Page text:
A too quick coffee with a friend and then a walk in the neighborhood. I realize how much my world in Jewish philosophy is framed and determined by a sixteen block radius between Central, Morningside, and Riverside Parks and how much my work in Jewish philosophy determines the way I look at this little world.
Re: the place couplets mentioned in my previous post, it occurs to me now how horizontally and vertically, the small place is tucked into a larger space: text-image, Israel-Middle East, U.S.-World, [God]-Makom. And how the large space gets tucked into the small place.
In my own conception of a Jewish philosophy place, it strikes me how little Europe has to do with any of it. A little closer, to be sure, but it feels to me like it belongs to the past, like medieval Sepharad. What would Jewish philosophy look like without a single European, or at least a single German?
I wonder what Jewish philosophy would look like if even a little background attention went to the kind of places that actually frame the work of my colleagues and friends –California, Hong Kong, Jerusalem, and Toronto, small towns in Texas and the boonies of Indiana, Tallahassee, and Bethlehem, PA.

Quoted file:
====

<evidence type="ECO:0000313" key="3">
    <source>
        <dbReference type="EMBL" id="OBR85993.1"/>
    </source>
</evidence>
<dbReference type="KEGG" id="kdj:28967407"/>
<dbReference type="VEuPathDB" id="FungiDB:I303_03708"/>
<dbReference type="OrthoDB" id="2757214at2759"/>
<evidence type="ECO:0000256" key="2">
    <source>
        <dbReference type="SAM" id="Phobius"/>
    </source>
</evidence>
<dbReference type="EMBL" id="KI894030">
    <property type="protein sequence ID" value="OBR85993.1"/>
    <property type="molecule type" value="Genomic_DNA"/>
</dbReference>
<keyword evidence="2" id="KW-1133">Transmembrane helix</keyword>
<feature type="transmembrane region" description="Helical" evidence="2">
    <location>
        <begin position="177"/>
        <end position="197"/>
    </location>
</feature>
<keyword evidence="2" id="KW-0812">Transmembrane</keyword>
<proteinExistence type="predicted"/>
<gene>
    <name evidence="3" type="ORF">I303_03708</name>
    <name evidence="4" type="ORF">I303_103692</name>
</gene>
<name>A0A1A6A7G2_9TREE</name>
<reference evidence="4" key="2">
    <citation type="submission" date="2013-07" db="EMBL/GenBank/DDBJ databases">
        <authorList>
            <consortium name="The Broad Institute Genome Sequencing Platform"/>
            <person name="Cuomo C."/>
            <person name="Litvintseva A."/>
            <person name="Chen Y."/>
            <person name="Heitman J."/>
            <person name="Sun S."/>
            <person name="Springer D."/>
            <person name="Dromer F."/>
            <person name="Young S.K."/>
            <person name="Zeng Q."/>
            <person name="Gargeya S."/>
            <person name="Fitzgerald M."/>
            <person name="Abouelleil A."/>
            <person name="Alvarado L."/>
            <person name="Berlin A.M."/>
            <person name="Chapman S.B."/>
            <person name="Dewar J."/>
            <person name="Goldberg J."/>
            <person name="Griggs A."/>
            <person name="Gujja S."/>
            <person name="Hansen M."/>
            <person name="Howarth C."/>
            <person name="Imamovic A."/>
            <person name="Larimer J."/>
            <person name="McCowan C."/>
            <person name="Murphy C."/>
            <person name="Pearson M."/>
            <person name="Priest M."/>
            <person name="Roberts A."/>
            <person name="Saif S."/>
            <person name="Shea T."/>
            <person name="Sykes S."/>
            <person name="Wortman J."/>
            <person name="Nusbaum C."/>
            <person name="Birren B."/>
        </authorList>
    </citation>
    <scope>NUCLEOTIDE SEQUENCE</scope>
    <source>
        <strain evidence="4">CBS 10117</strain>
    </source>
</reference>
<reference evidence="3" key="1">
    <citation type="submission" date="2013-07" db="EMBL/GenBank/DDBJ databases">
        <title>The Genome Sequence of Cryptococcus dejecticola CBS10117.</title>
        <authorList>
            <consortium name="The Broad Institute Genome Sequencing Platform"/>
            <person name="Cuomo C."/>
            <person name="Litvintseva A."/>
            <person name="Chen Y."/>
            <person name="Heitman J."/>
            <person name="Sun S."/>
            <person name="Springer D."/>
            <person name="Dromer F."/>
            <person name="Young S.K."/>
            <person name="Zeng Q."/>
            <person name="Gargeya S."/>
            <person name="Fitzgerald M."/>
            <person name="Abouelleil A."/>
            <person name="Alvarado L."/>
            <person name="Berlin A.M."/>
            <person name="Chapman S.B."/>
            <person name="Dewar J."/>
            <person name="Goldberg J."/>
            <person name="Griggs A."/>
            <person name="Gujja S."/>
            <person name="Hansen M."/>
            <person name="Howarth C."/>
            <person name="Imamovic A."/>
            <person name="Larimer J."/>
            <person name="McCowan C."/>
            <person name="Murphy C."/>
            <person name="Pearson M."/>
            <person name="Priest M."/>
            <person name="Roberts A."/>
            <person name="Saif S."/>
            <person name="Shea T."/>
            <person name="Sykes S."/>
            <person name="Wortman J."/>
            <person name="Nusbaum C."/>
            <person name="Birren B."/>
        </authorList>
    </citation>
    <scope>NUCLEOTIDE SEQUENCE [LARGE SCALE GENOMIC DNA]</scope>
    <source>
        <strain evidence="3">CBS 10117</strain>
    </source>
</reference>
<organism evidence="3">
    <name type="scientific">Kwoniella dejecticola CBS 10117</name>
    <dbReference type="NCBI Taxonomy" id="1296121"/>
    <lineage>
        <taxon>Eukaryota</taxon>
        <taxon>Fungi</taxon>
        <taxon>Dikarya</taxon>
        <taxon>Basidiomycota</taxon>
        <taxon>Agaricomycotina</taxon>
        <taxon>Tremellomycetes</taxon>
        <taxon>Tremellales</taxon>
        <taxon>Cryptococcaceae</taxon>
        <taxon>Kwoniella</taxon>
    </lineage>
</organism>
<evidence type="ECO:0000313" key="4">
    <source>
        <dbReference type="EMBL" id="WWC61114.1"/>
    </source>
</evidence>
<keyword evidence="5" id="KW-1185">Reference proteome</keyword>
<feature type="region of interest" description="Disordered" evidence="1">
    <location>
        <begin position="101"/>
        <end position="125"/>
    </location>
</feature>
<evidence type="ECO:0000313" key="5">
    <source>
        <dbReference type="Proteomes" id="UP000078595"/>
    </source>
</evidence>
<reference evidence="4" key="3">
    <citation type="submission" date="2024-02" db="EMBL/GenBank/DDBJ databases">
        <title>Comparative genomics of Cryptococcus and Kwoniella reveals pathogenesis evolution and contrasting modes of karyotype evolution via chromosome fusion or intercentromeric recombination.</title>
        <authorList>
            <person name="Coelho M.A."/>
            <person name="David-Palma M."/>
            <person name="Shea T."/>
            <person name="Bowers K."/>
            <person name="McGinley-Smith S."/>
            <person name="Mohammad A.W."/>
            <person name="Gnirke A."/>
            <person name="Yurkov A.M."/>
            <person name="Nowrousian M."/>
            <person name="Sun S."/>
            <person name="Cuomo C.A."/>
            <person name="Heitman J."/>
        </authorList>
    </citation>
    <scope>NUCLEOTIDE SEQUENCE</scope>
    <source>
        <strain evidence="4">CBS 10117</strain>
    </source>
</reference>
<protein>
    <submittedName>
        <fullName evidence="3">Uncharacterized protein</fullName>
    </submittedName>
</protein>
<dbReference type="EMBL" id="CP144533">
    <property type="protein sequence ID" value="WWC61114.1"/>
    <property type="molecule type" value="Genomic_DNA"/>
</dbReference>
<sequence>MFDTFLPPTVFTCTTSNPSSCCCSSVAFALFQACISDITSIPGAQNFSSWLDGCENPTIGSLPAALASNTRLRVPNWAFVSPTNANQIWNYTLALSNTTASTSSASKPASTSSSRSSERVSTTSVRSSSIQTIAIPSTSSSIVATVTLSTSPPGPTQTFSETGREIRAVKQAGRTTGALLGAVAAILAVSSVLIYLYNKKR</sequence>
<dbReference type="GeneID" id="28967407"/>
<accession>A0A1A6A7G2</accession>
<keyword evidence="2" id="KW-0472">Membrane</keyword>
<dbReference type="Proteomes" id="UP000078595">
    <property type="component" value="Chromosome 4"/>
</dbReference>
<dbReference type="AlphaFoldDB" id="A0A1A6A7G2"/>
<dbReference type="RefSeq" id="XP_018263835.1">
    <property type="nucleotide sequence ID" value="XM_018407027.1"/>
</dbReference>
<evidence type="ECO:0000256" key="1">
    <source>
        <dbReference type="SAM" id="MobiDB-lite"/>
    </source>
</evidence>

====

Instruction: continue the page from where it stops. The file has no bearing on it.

The Boonies and the Bethlehemians were missing their non-European ZJBs last night. To the point, it’s a fascinating question but I’m not sure that the assemblage is enough to cut out of its de-re-territorialized (minor as they may be) premises.
thanks, Nitzan: no doubt these kind of dynamics will involve a lot of conceptual circling back and forth. for my part, i’ll be happy to see the Germans relegated to the deep code (and to intellectual history) (along with the ancients and medievals) and removed from the visible interface (i.e. the names and concepts and citations that appear on the page). the proof will be in the assemblage of the pudding!